Q: How does a vaccine work? What viruses are particularly difficult to design a vaccine for?
A: Thank you for this GREAT question from an awesome 6-year old follower. A vaccine takes a dead or very weak virus and introduces it to the body to trick your immune system into building an immune response that protects you. Viruses have antigens that work sort of like a name tag. When your body detects a virus, it builds new antibodies with B cells or finds old antibodies floating in your blood that match a specific antigen. The antibody binds to the antigen marking the cell for destruction. T-cells then come to destroy infected cells and remember how to get rid of that specific virus the next time you meet it.
Sometimes, viruses change quickly so that your body doesn’t recognize the virus. This lets the virus sneak in and make you sick. It’s hard to make vaccines for viruses that change quickly, like the flu. A trick around this problem is to include the most common strains of the virus in one vaccine. This increases the chance that the vaccine will protect you.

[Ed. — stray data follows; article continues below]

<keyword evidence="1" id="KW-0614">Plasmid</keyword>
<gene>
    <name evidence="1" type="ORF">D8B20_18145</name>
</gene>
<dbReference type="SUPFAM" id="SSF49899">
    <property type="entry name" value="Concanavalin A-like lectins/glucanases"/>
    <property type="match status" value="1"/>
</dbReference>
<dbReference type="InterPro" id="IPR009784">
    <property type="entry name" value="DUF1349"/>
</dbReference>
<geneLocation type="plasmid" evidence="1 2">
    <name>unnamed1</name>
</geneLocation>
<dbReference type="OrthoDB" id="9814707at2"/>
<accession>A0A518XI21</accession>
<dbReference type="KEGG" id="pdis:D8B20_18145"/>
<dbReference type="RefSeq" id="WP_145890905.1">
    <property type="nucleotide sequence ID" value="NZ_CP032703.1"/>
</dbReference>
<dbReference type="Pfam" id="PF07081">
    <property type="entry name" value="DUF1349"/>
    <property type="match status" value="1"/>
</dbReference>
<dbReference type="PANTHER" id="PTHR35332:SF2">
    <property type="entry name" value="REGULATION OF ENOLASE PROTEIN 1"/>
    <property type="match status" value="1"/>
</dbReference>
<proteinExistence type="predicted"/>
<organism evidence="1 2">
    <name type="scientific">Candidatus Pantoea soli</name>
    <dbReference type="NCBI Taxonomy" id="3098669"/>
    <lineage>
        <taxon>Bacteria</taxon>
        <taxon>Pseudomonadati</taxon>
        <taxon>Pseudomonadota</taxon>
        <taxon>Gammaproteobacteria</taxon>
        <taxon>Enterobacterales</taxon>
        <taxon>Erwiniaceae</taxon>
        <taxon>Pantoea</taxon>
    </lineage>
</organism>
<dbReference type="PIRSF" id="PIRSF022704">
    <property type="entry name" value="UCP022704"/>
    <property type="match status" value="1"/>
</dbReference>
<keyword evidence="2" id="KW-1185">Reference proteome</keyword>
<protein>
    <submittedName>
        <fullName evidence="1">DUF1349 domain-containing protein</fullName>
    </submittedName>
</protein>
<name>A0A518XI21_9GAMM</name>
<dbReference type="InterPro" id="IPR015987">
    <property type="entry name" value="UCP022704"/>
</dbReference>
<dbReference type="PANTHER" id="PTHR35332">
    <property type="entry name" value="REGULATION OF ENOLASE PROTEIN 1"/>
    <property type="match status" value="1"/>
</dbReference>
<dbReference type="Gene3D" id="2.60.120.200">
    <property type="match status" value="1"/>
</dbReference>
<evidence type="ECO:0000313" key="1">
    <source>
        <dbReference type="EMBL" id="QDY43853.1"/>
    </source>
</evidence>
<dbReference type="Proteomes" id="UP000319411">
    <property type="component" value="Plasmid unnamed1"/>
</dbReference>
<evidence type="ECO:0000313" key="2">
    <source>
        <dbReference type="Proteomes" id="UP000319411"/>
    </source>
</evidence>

Antibodies, the tags that mark the virus for destruction before it makes you sick, last different amounts of time. Some stay with you for your whole life, like the antibodies that protect you from getting chickenpox again, while others can disappear after a few months. Making a vaccine for a virus with antibodies that only live for a short amount of time means the vaccine will only protect you for a short period of time. An example of this is the rotovirus, a common stomach virus that makes people barf and poop a lot. This vaccine only lasts about 2 years. For some vaccines, a vaccine booster dose is used to maintain the body’s immune memory and protection.
Viruses are smart and are always working to trick their way into the body. They use multiple disguises to get past the immune system. Scientists work to figure out the tricks of each virus to build new methods to stop it from entering the body and infecting our cells. HIV is a virus we still haven’t made a vaccine for. Scientists continue to study this virus and others, like the new coronavirus, to create new vaccines.
Check out this video featuring virus tagging, smashing, and disguises!